The overwhelming consensus on this movie seems to be that it’s one of Spielberg’s worst, and it’s certainly not one of his best.  But I really didn’t think it was that bad.  I didn’t know it was a remake of a 1943 Victor Fleming film called A Guy Named Joe, but while watching I was struck by the 40’s vibe of it.  It’s got the snappy patter and camaraderie of a Hawks film, not to mention a setting that instantly brings Only Angels Have Wings to mind.  Bits of Capra schmaltz and Sturges screwball and Lubitsch magic seem to be floating around in the air.  It’s a fun exercise in throwbackism.

The real problem with the film is that it doesn’t do the work in building character.  Take, for instance, the central relationship between Pete (Richard Dreyfus) and Dorinda (Holly Hunter).  When we first meet them, they appear to be oil and water, having one of those classic antagonistic pairings.  A few minutes later, and apparently they’ve been dating?  By the next scene they seem to be longtime lovers, enjoying a deep, enduring romance.  It’s a confusing and muddled relationship, as Spielberg wants to have it every way he can.  They’re cute together, but maybe I’d rather trade those earlier “oil and water” scenes for something that sold me more on their love.  The movie takes a lot of narrative shortcuts that leave us with character development and relationship dynamics that aren’t wholly convincing.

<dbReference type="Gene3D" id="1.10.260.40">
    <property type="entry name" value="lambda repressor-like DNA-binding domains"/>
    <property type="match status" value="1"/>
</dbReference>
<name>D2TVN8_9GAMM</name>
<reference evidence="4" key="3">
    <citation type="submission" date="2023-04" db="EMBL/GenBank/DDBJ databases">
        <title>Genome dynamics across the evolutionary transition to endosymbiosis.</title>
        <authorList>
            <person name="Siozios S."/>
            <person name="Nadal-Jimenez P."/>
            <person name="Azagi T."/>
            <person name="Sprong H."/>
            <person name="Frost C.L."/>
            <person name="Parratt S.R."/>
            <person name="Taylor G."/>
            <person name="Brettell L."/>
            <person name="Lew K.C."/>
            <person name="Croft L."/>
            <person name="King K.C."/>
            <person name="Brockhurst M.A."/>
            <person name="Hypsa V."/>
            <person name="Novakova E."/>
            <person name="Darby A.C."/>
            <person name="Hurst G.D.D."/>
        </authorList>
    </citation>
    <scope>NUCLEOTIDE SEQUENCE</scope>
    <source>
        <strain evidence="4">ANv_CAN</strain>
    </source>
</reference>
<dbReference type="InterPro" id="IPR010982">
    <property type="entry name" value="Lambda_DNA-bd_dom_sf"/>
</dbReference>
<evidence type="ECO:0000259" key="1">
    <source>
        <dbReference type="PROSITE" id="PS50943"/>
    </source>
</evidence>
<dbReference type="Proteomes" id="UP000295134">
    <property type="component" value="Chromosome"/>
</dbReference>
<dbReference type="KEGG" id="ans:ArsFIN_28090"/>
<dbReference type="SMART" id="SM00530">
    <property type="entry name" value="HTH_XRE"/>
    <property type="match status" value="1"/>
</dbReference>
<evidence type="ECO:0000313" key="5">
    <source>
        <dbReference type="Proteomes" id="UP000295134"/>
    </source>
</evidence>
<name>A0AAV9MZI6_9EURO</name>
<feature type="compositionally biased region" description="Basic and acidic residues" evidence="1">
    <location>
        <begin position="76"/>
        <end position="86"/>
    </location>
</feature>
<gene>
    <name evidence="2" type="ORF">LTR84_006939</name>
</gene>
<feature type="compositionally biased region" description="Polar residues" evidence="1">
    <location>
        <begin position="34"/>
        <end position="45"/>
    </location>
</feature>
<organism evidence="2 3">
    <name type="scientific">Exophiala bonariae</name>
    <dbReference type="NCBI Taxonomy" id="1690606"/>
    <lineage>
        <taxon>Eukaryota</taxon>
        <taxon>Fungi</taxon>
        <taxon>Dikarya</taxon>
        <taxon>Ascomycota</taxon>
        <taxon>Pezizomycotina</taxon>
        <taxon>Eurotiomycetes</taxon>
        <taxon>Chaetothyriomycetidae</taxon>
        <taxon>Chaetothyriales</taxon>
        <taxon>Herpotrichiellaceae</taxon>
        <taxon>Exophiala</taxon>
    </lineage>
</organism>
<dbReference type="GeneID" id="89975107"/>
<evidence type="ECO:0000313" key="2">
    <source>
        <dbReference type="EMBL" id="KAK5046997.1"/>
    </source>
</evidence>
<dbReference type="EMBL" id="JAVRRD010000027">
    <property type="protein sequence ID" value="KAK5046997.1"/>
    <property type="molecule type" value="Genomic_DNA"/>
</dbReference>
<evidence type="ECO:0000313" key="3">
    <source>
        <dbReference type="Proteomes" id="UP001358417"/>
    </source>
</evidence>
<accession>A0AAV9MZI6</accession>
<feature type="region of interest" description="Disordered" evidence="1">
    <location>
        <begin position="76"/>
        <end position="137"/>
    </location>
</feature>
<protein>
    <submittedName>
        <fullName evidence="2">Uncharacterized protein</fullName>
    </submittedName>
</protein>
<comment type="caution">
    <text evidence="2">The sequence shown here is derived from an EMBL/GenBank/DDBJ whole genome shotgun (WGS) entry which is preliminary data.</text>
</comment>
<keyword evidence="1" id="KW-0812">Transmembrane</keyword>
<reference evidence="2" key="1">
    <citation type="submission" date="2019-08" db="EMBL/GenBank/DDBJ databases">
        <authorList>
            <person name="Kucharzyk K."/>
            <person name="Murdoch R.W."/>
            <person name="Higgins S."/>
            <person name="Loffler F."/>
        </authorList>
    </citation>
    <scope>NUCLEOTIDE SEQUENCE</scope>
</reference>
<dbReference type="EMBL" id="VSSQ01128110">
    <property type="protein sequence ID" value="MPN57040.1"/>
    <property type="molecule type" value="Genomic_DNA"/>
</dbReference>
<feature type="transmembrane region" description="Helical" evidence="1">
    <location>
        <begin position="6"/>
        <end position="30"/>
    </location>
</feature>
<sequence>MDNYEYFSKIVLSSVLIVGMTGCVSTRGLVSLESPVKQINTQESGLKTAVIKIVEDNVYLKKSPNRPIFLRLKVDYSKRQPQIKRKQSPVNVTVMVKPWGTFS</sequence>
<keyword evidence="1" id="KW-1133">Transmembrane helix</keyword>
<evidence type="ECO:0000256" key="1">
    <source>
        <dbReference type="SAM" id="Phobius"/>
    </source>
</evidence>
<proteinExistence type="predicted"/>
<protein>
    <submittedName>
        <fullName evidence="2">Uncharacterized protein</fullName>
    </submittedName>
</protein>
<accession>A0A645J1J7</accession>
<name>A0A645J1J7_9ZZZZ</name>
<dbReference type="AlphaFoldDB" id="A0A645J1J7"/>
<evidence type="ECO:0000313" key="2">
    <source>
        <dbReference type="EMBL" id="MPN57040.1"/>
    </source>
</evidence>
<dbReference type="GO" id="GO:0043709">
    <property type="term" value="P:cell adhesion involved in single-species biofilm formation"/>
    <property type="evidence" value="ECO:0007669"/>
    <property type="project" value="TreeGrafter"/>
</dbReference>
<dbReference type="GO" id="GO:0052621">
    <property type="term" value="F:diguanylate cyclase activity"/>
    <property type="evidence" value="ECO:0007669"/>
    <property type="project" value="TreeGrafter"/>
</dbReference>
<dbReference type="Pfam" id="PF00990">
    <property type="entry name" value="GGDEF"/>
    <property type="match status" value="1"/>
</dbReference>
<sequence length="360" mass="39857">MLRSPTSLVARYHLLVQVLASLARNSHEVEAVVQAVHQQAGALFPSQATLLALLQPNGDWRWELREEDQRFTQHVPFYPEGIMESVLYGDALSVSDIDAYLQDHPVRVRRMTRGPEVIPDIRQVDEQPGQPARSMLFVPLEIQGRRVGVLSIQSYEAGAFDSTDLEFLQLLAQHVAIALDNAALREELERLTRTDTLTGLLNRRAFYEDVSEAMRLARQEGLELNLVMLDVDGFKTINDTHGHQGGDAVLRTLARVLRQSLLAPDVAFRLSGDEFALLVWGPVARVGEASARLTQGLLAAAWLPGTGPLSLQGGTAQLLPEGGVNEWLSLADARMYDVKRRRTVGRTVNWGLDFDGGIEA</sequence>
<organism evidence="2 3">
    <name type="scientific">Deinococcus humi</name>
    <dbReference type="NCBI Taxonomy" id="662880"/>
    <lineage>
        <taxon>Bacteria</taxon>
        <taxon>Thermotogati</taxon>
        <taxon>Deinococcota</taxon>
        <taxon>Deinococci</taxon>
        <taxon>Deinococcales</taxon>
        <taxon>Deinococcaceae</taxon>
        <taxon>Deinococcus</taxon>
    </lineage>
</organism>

The consequence of this is a movie that’s not as moving as it clearly aims to be (lousy lines like “I’m moving out of your heart” don’t help).  But it is enjoyable as a lark.  Maybe the early scenes of Pete and Dorinda could do a better job of defining their relationship, but at least they’re entertaining.  John Goodman is entertaining, too.  The movie also takes a zero like Brad Johnson (Ted) and makes you like him, when you thought you never would.  And the aviation scenes are beautifully done, with some genuine tension.  I think the film, for the most part, achieves the feel of a 1940’s Hollywood production, with a reasonably satisfying blend of fantasy, romance, comedy and action.  It’s not that great at any of them, but I don’t think it’s as terrible as its reputation suggests.  Rating: Good (70)

IMDb